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2020-09-24 12:33:44   •   ID: 2204

Lithic Diversity of Central Europe during the LGM

Figure 1
This is a small collection from a surface scatter, found in the Kamp Valley in Lower Austria, during the 1930ies.

It assembles a carinated core, a small blade-let with marginal retouche, a partially retouched flake and a small backed bladelet.

The small ensemble has affinities both to the Aurignacian and Gravettian, but is very different from the nearby stations like Krems, Willendorf and Aggsbach. A post-Gravettian age is most probable.

The diversity of techno-typological concepts during and early after the LGM in Central Europe is astonishing and much more diverse, that I have formerly described in this Blog- see 1675 . It may be prudent to avoid terms like: Epi-Gravettian or Epi-Aurignacian, because characteristics of both entities are often mixed.

The Last Glacial Maximum around 24 k.a. CalBP played a more important role in cultural adaptation than it was expected previously. During this time period, the western part of central Europe appeared as an area of remarkable demographic decrease.

Anyhow a regular network of sites is recorded in the eastern part of central Europe, namely in the Carpathian Basin, Moravia, Slovakia and parts of Lower Austria, which seemed to have functioned as habitable climatic European refugia.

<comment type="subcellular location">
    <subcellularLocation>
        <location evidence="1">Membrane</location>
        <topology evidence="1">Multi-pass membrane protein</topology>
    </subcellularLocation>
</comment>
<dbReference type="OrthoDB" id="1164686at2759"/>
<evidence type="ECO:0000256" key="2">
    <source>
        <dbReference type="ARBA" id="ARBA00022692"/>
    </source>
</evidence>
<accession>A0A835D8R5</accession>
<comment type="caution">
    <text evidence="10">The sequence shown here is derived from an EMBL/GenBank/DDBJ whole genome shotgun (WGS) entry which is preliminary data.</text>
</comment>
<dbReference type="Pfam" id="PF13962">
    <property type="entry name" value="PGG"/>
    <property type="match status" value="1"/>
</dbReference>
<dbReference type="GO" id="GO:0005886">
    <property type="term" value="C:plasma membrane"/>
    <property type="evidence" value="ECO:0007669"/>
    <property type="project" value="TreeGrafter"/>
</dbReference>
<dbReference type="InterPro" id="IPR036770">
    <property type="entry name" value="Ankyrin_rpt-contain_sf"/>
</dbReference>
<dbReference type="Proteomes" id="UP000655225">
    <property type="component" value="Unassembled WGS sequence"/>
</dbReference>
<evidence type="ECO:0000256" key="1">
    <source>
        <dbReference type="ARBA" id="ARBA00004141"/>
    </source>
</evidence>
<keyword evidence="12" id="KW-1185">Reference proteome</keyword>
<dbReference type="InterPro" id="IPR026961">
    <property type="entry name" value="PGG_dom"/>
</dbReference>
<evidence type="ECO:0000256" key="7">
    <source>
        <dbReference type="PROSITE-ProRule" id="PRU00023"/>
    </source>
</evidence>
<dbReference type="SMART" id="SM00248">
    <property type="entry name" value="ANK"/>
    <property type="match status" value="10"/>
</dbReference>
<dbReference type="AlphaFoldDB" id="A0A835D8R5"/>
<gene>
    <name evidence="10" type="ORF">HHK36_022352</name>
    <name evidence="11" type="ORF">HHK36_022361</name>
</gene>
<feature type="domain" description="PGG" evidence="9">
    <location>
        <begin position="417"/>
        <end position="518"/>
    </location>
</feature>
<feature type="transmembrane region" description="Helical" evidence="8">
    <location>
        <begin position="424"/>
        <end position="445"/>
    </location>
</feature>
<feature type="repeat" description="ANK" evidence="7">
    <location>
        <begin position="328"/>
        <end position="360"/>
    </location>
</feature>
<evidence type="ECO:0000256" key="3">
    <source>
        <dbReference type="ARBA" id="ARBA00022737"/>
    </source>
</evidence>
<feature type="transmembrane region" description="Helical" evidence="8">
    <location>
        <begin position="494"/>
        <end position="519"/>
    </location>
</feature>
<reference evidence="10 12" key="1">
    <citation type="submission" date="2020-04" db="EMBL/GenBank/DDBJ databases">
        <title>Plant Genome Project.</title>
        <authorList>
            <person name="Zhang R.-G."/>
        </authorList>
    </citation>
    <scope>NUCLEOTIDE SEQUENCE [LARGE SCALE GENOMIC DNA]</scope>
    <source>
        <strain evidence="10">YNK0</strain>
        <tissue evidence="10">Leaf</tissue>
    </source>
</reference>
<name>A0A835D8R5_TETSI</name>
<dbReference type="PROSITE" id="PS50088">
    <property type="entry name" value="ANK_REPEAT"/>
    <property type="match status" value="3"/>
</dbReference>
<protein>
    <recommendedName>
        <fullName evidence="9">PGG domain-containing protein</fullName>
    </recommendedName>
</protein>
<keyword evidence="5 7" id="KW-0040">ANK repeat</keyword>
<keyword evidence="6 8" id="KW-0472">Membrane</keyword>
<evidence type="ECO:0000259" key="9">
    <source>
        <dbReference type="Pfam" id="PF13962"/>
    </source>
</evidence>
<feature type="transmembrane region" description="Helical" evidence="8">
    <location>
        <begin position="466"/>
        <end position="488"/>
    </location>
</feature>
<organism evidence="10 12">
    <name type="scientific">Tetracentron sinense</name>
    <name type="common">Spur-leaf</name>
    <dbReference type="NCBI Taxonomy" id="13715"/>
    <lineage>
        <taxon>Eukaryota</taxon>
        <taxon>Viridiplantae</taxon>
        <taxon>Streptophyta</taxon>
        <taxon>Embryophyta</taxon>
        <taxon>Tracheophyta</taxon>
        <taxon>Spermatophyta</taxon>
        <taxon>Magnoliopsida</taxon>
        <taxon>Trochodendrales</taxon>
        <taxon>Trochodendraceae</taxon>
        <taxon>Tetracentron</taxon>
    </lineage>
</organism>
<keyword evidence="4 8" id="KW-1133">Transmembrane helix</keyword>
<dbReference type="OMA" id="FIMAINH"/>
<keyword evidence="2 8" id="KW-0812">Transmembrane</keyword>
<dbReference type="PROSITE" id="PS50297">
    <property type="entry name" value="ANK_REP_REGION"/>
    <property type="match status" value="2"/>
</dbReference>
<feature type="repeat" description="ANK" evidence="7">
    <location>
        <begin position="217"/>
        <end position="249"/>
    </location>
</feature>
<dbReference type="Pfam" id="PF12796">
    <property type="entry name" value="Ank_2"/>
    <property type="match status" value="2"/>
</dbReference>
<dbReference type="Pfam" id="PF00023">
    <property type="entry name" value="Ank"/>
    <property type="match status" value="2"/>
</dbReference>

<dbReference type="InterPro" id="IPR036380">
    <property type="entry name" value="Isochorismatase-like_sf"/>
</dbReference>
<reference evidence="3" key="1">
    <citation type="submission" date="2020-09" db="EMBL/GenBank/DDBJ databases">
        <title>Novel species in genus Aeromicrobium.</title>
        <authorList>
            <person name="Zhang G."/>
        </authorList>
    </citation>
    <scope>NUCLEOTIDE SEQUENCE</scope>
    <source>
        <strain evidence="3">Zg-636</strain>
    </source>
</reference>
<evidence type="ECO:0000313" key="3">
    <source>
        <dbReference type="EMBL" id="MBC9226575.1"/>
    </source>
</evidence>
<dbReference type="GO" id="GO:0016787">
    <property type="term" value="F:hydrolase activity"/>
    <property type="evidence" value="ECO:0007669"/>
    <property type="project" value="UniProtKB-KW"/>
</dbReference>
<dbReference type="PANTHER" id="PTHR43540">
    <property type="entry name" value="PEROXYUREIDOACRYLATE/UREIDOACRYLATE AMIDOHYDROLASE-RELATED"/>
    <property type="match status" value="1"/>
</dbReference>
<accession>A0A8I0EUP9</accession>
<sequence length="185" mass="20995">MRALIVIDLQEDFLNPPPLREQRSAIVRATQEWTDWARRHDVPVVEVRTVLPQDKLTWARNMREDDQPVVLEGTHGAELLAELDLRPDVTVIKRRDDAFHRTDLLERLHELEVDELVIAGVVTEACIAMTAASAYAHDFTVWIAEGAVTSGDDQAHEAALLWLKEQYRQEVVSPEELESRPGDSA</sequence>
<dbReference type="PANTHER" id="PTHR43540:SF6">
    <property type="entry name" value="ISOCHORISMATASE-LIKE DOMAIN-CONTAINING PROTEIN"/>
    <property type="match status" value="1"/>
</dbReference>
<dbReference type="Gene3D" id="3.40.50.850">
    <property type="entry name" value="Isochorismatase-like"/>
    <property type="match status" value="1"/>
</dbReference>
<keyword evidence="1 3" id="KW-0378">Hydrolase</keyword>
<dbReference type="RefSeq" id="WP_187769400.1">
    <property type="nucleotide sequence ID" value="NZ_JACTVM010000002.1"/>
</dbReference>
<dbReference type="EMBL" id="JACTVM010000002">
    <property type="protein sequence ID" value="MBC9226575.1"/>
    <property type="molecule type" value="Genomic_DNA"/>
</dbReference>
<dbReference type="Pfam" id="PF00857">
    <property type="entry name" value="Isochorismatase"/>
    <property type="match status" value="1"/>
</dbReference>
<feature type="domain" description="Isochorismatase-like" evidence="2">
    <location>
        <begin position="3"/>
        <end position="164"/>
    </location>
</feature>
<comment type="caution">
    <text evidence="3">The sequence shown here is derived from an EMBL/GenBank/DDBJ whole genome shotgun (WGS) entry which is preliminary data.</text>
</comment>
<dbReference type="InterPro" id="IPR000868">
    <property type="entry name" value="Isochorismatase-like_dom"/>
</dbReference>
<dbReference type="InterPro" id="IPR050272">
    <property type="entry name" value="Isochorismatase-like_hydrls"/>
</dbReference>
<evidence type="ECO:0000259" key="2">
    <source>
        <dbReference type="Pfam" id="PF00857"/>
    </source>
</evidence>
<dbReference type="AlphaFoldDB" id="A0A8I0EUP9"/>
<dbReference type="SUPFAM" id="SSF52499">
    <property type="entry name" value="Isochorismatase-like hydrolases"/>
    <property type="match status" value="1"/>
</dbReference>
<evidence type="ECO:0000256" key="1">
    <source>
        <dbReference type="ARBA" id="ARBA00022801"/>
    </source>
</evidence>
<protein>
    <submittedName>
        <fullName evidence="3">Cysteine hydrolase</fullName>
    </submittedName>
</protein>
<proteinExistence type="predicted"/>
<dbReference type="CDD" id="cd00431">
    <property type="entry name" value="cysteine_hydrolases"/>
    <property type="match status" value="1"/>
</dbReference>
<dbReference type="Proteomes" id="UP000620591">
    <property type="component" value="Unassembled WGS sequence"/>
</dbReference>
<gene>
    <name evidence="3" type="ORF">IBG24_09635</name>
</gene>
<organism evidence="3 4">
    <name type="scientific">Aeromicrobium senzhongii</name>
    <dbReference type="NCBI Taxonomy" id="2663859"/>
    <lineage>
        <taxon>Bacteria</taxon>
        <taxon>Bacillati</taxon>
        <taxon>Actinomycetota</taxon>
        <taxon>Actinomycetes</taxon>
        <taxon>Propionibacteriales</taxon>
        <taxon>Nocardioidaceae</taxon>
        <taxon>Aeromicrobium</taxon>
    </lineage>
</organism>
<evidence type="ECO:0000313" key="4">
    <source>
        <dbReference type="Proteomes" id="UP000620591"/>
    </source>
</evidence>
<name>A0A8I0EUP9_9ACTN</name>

Petr Škrdla et al. recently tried do give an account about the current knowledge of different Paleolithic Industries around the LGM in Central Europe. According to him our small ensemble is part of the “Plevovce” tradition.

Phase “SS-IV” (22.5–21.0 ky cal BP)
Stránská skála IV (CZ), Grubgraben (A), Kašov I (upper layer) (SK), Ságvár (HU), Mittlere Klause, Kastelhöhle-Nord and Wiesbaden-Igstadt (D), Kraków-Spadzista C2 and Deszczowa cave (PL)(?) The lithic industries at these sites include steeply retouched artefacts and microlithic tools. While the lithic assemblages from Stránská skála IV and Kašov are distinctly rich in blades, those from Grubgraben and Ságvár feature flake technologies

Phase “Plevovce” (20–19.5 ky cal BP)
Mohelno-Plevovce (KSA), Esztergom-Gyurgyalag, Szeged-Öthalom (HU), Rosenburg, Grubgraben (upper layer) (?) (A). The lithic assemblages are characterized by variable microlithic components – microliths on carenoidal blanks removed from carinated endscrapers are present in Mohelno.

Phase “Brno-Vídeňská” (19–17 ky cal BP)
Brno-Vídeňská, Mohelno-Plevovce (AC1&2), and Stadice (CZ), more sites in Poland and Hungary.
The lithic assemblages are characterised by the manufacture of long, narrow, symmetrical blades, often manufactured from bipolar cores. A typologically dominant component are burins with blade endscrapers and microliths represented by backed blades.
(Skrdla et al. 2020).

The Kamp Valley is an important axis between the Middle Danube region towards Moravia and certainly understudied despite sites already known at Kammegg, Langenlois or Rosenburg.